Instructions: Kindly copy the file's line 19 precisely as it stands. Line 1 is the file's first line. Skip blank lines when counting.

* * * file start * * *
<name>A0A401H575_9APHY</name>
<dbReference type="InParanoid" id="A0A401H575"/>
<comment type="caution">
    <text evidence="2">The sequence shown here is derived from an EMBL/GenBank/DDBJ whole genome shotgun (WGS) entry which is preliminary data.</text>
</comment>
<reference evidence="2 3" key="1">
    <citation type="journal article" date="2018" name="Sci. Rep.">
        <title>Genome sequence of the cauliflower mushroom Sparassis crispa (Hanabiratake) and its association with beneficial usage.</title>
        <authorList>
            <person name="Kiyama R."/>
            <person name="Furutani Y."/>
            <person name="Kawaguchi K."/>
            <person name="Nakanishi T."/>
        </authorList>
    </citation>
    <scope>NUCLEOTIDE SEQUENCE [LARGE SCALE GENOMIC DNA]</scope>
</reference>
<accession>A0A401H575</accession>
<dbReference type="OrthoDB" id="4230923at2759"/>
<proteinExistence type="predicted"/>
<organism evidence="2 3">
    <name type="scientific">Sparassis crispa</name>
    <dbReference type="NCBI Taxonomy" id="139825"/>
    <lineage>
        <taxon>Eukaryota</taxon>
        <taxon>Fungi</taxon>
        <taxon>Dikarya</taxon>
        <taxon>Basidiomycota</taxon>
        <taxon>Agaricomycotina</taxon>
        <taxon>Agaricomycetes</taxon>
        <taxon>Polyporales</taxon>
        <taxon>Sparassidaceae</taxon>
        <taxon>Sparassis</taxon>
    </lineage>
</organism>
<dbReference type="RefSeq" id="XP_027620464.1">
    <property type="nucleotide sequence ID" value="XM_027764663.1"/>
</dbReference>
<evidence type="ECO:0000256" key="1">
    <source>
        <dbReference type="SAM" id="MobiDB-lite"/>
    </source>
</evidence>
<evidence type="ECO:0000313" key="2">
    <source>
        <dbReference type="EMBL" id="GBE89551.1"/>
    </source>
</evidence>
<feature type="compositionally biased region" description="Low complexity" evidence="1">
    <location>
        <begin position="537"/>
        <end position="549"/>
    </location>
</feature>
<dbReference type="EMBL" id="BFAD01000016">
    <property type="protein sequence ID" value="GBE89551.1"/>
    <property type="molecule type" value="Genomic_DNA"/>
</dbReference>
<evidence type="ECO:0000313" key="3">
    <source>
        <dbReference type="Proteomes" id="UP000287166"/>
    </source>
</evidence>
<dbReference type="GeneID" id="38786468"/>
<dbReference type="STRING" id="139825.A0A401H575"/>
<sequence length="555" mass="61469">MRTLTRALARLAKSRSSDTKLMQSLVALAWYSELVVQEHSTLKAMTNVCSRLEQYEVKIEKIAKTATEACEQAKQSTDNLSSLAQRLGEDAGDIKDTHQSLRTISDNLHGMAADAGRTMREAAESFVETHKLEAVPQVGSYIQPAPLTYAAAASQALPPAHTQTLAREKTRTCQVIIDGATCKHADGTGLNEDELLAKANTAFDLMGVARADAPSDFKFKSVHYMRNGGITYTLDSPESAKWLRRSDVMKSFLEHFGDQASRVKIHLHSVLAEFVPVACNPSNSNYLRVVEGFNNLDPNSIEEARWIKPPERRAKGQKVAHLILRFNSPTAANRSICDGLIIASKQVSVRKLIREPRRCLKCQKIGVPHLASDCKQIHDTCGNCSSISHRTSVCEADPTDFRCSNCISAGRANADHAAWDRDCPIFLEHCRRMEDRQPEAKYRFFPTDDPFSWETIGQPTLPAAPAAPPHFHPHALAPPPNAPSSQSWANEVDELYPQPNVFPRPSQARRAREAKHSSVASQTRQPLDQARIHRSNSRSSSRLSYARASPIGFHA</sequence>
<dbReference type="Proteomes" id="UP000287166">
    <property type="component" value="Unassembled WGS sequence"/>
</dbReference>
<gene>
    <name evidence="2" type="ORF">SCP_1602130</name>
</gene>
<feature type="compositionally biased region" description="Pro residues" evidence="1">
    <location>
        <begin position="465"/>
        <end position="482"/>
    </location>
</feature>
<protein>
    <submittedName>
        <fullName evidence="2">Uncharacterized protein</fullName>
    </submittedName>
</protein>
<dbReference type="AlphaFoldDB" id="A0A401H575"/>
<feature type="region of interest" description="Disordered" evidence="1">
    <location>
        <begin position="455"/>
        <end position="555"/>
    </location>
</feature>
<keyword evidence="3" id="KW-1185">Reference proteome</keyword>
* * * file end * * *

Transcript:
<dbReference type="OrthoDB" id="4230923at2759"/>